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I've been watching the ASP.NET MVC Storefront video series again and saw something that I've never noticed or payed any attention to before. I noticed there were a lot of references to this in the signature lists of various methods. Here is an example of one:

public static Category WithCategoryName(this IList<Category> list, string categoryName)   
        from s in list
        where s.Name.Equals(categoryName, StringComparison.InvariantCultureIgnoreCase)
        select s

I immediately understand the IList<Category> list and the string categoryName in the signature, but was confused about what this does.

So, being a 95% VB guy, I popped the code into my favorite converter and got:

Public Shared Function WithCategoryName(list As IList(Of Category), categoryName As String) As Category

        From s In list 
        Where s.Name.Equals(categoryName, StringComparison.InvariantCultureIgnoreCase)
        Select s

End Function

First of all, I'm not totally sure why <System.Runtime.CompilerServices.Extension> was included, maybe it's just the converter, nevertheless, as you can see, this wasn't converted into anything that I can tell unless it has to do with the aforementioned <System.Runtime.CompilerServices.Extension>.

So the questions are:

  1. What does this actually refer to and/or do in the C# method signature?
  2. Is there a VB.NET equivalent?

Response to Question 1:

So we've definitely clarified that this does in fact denote an extension method and that from the answers given, it seems there's no inline VB equivalent.

I would like to add that since I mentioned the ASP.NET MVC Storefront video, the C# example above was pulled from his CategoryFilters class. I assume this is how you implement what was referenced as a pipes and filters or pipeline methodology.

Response to Question 2:

I assume VB.NET's way of handling extension methods is something like this for example:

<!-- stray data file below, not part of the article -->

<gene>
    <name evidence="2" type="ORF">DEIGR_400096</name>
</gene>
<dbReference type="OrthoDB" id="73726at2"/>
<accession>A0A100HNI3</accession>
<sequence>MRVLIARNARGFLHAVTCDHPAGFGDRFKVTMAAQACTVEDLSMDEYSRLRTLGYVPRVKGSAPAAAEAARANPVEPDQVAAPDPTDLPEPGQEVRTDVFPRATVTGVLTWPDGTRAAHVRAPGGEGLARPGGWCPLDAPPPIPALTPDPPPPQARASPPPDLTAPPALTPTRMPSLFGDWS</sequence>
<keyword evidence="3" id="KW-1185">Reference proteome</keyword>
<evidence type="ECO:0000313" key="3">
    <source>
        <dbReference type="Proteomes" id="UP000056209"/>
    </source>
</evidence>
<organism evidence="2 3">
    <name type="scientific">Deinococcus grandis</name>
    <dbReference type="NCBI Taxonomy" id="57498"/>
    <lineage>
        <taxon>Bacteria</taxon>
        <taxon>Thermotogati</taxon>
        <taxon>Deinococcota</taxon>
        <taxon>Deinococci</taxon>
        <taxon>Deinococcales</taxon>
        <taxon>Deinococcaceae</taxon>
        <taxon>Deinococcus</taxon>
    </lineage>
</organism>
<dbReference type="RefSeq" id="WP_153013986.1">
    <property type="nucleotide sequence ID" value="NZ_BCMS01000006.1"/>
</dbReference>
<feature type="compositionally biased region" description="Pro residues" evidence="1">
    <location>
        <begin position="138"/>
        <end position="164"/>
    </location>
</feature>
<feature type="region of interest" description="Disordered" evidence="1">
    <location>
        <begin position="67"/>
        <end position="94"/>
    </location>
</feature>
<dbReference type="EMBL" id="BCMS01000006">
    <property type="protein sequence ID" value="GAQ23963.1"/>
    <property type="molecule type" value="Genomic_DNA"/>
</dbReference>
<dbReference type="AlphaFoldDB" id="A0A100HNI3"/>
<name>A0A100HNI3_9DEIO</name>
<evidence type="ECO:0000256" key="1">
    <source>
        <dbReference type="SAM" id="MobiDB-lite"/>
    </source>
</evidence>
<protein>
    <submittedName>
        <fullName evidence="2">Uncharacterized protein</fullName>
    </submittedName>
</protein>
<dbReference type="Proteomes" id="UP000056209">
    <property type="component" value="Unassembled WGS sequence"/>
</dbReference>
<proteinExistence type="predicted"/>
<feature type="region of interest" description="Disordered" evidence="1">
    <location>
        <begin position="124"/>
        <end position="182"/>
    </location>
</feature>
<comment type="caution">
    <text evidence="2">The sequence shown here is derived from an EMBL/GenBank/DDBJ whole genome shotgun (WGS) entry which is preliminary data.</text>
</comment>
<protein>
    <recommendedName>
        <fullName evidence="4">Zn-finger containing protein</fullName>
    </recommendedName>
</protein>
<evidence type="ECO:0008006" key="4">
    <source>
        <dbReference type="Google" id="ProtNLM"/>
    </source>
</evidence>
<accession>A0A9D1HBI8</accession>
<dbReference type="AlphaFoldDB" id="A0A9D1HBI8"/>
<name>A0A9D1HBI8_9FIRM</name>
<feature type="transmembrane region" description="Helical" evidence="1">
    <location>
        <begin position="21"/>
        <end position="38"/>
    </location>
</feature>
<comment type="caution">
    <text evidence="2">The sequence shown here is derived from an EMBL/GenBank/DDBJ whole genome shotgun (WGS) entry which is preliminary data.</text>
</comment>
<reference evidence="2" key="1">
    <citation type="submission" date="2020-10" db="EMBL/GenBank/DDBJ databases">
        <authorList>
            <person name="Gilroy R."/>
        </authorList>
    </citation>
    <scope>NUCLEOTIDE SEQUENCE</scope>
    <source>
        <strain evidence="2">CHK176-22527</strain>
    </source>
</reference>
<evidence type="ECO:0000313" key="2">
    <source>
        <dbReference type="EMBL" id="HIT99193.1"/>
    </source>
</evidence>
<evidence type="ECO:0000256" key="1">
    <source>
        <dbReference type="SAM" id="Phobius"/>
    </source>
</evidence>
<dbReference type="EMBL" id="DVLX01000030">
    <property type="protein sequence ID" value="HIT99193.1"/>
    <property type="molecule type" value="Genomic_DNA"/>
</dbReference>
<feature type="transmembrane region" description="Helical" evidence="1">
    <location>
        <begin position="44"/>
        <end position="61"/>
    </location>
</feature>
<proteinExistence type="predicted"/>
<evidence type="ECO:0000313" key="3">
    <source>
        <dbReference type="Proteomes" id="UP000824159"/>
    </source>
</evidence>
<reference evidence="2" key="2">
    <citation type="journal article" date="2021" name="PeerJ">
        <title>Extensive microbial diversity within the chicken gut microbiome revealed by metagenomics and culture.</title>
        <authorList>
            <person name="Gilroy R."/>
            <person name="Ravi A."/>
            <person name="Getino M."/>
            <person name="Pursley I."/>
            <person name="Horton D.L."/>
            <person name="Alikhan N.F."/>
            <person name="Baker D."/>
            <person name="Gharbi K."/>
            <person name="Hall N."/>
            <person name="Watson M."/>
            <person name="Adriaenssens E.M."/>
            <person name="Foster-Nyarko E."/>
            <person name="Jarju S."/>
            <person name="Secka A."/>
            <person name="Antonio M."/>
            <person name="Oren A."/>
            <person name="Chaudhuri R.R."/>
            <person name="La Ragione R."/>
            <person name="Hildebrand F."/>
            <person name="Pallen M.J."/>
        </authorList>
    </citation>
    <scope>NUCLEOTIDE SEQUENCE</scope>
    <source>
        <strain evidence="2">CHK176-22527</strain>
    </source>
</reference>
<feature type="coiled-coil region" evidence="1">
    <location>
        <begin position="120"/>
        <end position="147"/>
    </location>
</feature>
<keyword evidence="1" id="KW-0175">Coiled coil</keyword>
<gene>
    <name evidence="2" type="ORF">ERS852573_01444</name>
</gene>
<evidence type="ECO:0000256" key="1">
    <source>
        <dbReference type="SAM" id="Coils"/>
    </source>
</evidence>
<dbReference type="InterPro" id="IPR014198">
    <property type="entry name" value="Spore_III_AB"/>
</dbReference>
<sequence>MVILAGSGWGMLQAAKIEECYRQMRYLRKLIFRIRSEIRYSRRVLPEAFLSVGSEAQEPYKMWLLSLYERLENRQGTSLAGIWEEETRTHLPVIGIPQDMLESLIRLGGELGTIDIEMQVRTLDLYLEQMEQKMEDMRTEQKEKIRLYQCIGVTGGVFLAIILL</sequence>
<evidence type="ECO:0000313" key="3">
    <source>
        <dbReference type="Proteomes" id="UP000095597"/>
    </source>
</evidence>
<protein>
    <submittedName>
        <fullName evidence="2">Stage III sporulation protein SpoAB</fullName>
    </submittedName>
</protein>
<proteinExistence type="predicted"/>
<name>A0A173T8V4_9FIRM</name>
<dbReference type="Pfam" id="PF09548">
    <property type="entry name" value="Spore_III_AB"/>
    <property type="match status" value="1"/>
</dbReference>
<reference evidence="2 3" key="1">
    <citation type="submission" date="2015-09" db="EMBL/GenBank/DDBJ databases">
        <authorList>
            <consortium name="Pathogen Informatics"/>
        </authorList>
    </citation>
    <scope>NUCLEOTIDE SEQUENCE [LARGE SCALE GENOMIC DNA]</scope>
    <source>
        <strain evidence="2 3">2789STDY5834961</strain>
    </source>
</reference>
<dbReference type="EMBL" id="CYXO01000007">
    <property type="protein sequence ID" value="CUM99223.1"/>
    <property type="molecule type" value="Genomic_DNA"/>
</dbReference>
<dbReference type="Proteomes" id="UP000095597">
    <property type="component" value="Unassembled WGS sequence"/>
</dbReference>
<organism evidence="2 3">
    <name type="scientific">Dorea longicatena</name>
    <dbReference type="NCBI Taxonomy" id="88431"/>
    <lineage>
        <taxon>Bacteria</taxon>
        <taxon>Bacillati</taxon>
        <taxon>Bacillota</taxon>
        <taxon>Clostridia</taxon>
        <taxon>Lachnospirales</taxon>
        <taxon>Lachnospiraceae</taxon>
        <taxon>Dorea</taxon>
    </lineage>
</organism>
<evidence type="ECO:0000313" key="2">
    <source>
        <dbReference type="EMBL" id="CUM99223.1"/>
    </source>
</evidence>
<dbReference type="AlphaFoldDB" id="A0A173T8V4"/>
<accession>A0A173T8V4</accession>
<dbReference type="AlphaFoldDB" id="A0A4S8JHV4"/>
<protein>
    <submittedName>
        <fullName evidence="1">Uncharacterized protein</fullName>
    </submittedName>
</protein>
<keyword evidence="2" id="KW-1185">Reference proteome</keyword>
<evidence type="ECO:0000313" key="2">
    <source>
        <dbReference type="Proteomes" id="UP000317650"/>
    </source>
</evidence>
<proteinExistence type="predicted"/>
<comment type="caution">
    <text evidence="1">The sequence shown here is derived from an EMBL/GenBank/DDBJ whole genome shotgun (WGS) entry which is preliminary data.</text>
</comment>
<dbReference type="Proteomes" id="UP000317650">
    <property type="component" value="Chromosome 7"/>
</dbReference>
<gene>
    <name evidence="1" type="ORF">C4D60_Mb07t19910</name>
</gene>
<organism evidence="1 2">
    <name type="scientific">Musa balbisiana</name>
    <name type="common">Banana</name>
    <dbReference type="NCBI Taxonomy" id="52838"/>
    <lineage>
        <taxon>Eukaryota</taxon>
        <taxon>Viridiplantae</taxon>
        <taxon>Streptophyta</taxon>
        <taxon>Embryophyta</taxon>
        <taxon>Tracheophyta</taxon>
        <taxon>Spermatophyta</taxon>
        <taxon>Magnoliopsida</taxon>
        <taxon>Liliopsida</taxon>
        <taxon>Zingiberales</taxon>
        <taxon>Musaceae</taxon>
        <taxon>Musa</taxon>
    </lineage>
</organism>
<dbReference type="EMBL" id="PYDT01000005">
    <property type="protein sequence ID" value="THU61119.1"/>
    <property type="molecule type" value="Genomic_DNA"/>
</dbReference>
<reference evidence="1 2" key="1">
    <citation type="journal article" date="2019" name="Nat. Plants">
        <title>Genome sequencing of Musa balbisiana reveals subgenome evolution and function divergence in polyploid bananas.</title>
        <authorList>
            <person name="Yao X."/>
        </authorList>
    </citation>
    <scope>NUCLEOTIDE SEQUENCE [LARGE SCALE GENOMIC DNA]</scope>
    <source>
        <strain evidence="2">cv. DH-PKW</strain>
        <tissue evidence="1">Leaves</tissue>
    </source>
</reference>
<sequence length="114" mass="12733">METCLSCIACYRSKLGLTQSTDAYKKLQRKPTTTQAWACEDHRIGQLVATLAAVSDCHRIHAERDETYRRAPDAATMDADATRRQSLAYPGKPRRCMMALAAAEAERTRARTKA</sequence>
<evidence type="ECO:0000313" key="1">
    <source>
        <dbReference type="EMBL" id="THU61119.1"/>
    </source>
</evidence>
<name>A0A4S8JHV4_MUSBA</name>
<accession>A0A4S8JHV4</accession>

Imports System.Runtime.CompilerServices 

Public Module StringExtensions 

    <Extension()> _ 
    Public Function IsNullOrBlank(ByVal s As String) As Boolean 
       Return s Is Nothing OrElse s.Trim.Length.Equals(0) 
    End Function 

End Module
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In regards to your edit, VB.NET assumes the first parameter's type is the type you are extending. –  duraz0rz Apr 19 '12 at 16:09

3 Answers 3

up vote 9 down vote accepted

That is an extension method. The this specifies that it is an extension method of this <parameter> type, in your case, IList<Category>.

There is a VB.NET equivalent here, though it is an attribute, not a keyword.

Extension methods need to know the type to apply to, note that this is apparent with generics. An extension method:

public static string GetNameOf(this List<Category> category) { return ""; }

Will not be available on anything other than List<Category>.

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This creates an extension method.

VB.Net doesn't have a corresponding syntax for this, so you need to apply the attribute yourself.

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Oh ok, ok. I'm on the same page. VB's equivalent is not really an inline equivalent, but in the sense, you can create a Module class that groups a set of extensions that latch onto whatever class you want. For example: Imports System.Runtime.CompilerServices Public Module StringExtensions <Extension()> _ Public Function IsNullOrBlank(ByVal s As String) As Boolean Return s Is Nothing OrElse s.Trim.Length.Equals(0) End Function End Module –  Code Maverick Apr 19 '12 at 15:36
Exactly. (Note that .Net already has String.IsNullOrWhitespace) –  SLaks Apr 19 '12 at 15:41
Right, I know that, but in my simple extensions module I have I don't want to pass parameters, I wanted it to chain off of any existing string. –  Code Maverick Apr 19 '12 at 15:43
Thanks for the first and correct response, but for future visitors' sake, I'm going to mark @AdamHouldsworth's answer as the answer due to his explanation and linking to the VB equivalent. –  Code Maverick Apr 19 '12 at 15:48

this appearing in that place means an Extension Method.

namespace ExtensionMethods
    public static class MyExtensions
        public static int WordCount(this String str)
            return str.Split(new char[] { ' ', '.', '?' }, 

after this code any string object in your program can use this function, like

int count = "Hello world".WordCount();  //count would be equal 2

In other words this is a way to extend the functionality of the types of which you do not have access or not allowed to change or derive from.

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